BOSTON — An ambitious project to track COVID-19 infections in schools across the U.S. released its first findings Wednesday.
The National COVID-19 School Response Data Dashboard, run out of Brown University, hopes to not only keep track of coronavirus activity but to ascertain which school-based mitigation efforts seem to be working.
The dashboard found national infection rates for the period of August 31 - September 13 to be .078% for students and 0.15% for school staff.
“In reality we don’t know that the incidence is that low because for example if a student stays home from school, they didn’t feel well, they might not have been tested (for Covid-19),” said Brooke Nichols, MSc, PhD, assistant professor of Global Health at the Boston University School of Public Health. “It’s important to realize that the sample is just a number of schools. So it doesn’t represent the entire United States.”
In fact, fewer than 600 of the nation’s 130,000+ K-12 public and private schools supplied information to the dashboard. Nichols said that may or may not be a problem -- depending on how the schools were sampled.
“If this was a random sample of schools then that could be perhaps more predictive of what we might see in a state,” said Nichols. “But if it was selected because those were the schools willing to report the data or most engaged with this project, those schools might be sort of more biased towards more control or maybe to have some testing strategies in place.”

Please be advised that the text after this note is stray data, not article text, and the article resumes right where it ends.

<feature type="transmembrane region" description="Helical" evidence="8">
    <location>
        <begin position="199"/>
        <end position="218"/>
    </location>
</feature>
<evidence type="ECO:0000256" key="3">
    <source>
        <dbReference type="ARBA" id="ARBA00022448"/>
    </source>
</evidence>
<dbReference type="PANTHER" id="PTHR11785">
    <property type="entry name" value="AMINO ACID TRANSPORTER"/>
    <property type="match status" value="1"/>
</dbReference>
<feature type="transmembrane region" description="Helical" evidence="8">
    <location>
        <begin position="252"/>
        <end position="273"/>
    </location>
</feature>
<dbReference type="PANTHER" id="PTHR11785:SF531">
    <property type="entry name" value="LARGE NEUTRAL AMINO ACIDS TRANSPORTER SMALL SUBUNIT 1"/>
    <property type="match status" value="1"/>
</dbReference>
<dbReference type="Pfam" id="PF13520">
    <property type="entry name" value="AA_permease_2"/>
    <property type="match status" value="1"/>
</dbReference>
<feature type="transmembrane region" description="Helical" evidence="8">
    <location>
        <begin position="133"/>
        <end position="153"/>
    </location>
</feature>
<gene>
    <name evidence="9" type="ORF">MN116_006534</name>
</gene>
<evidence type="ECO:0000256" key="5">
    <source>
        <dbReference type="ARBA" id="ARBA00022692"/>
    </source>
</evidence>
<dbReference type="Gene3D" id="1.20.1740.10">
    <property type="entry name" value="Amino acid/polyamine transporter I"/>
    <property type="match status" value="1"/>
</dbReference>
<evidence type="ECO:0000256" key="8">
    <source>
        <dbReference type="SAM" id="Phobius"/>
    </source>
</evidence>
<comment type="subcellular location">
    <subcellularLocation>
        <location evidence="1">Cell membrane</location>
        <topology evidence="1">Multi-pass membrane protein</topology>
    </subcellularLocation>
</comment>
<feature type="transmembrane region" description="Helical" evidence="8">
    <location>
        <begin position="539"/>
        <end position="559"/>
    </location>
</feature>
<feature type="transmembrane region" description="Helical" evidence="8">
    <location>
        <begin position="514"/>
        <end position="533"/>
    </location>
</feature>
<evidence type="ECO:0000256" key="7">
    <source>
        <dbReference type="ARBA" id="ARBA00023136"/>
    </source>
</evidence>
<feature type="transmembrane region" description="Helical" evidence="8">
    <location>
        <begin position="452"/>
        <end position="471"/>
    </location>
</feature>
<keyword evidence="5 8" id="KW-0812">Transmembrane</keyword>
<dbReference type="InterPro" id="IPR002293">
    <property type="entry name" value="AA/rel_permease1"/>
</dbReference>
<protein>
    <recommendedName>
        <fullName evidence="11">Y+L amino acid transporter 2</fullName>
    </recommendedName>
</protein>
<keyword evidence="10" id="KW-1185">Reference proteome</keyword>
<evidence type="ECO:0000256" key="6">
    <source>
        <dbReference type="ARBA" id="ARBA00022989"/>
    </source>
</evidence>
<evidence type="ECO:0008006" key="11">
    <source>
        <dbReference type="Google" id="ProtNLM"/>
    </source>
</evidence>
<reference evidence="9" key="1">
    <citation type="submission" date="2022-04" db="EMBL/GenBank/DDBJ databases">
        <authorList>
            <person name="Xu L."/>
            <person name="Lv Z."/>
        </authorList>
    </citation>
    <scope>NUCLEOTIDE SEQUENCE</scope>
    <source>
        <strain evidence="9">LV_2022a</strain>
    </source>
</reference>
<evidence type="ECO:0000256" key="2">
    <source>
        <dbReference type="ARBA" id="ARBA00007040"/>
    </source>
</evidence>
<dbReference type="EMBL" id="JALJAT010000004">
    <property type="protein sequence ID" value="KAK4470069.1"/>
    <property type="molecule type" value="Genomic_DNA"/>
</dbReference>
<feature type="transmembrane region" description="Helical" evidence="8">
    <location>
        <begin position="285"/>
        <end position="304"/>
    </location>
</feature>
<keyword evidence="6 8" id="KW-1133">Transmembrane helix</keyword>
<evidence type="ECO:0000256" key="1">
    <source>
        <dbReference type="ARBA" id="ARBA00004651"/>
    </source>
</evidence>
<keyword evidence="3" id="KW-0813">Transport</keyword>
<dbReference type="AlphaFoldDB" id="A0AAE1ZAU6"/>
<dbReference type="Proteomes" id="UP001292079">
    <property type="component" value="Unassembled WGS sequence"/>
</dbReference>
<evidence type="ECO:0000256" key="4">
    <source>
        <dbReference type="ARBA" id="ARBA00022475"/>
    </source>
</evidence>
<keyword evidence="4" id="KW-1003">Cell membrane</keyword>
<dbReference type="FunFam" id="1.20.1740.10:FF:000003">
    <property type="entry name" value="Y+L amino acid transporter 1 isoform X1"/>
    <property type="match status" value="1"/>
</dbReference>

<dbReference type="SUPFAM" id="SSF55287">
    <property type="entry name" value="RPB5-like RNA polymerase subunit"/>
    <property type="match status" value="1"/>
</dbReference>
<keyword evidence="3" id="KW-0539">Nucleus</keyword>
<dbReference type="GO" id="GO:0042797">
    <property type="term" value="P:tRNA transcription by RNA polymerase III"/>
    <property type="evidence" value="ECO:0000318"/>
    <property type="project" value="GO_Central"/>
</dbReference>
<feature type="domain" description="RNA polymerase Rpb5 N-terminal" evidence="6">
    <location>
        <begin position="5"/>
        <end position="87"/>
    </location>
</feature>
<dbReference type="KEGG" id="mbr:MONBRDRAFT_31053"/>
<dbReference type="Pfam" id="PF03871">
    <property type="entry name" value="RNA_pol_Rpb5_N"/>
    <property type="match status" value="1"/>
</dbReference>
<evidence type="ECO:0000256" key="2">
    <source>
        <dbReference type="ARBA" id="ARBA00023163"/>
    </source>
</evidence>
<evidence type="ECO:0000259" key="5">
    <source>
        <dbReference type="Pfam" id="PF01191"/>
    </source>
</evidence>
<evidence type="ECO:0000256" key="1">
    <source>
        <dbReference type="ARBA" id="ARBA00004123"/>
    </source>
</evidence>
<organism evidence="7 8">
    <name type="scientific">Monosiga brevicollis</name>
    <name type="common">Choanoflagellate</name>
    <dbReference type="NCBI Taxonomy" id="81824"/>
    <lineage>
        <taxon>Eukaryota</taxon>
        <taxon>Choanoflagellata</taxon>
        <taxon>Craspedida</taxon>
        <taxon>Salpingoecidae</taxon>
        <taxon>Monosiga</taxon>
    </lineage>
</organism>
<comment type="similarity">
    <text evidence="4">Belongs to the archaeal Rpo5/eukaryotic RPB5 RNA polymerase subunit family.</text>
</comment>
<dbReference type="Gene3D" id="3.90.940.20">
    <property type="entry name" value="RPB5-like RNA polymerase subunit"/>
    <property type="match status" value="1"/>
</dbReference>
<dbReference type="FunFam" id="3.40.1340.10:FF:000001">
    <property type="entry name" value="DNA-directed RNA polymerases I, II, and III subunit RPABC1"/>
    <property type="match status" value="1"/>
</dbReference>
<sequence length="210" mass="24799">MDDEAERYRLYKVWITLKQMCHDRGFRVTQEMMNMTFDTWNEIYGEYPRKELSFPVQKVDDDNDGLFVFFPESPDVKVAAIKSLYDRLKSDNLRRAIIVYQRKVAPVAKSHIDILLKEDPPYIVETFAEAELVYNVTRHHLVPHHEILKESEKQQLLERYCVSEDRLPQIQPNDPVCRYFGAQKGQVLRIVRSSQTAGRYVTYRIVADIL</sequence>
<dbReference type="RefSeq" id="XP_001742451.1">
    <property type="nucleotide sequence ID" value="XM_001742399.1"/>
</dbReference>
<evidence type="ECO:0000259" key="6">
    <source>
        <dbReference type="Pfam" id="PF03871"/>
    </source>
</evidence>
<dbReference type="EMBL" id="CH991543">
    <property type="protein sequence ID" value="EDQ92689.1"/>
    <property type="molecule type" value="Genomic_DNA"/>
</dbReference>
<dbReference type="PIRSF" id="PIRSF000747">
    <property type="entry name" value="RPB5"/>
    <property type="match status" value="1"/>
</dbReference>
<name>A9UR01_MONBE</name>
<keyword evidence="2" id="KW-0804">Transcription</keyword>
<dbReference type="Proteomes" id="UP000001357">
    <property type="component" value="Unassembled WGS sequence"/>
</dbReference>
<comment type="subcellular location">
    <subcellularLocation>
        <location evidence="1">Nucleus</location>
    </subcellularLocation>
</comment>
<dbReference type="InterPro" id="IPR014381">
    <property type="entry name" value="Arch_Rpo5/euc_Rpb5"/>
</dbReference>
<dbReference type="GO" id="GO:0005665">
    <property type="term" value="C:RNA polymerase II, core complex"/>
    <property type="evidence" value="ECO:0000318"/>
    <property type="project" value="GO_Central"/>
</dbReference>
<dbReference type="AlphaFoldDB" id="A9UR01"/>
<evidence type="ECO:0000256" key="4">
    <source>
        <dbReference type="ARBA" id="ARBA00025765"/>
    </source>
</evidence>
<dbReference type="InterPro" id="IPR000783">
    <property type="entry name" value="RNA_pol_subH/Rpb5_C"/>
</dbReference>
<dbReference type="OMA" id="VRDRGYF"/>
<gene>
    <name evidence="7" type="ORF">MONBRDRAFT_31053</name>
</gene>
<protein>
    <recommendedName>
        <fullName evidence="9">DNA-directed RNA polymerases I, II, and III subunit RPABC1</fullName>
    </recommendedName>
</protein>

In fact, schools report voluntarily into the dashboard. And the hope is more will sign on as the project moves forward.
Other issues Nichols sees with the report:
-- There’s no telling if infected, asymptomatic students who were never tested for COVID-19 are included in the numbers.
-- During the data reporting period, some schools hadn’t opened yet.
-- The national average infection rate tells nothing useful about local infection rates - which will ultimately impact local communities.
“What we want to know about schools is do schools contribute to outbreaks and to increasing community transmission,” Nichols said. “So once there’s more coronavirus that we are detecting in schools, that’s higher than in the community, that is concerning.”
Lumping in 47 states to come up with a national average may produce an accurate number, but, as Nichols suggested, it’s not a very useful one.
“America is a giant country and the pandemic so far as we know has been a patchwork, and we need to continue to view it as such,” Nichols said. “Massachusetts is not Texas which is not California.”
Still, Nichols said the good news is the survey did not find thousands of infections. In fact, it found just 79 confirmed infections in students and 45 in staff.
“It’s a great resource and I think it will be able to tell us more with time -- especially with careful interpretation and very local settings where we understand what the testing process was,” she said. “But until we have that information and a bit more data I’m afraid that this can’t tell us much.”
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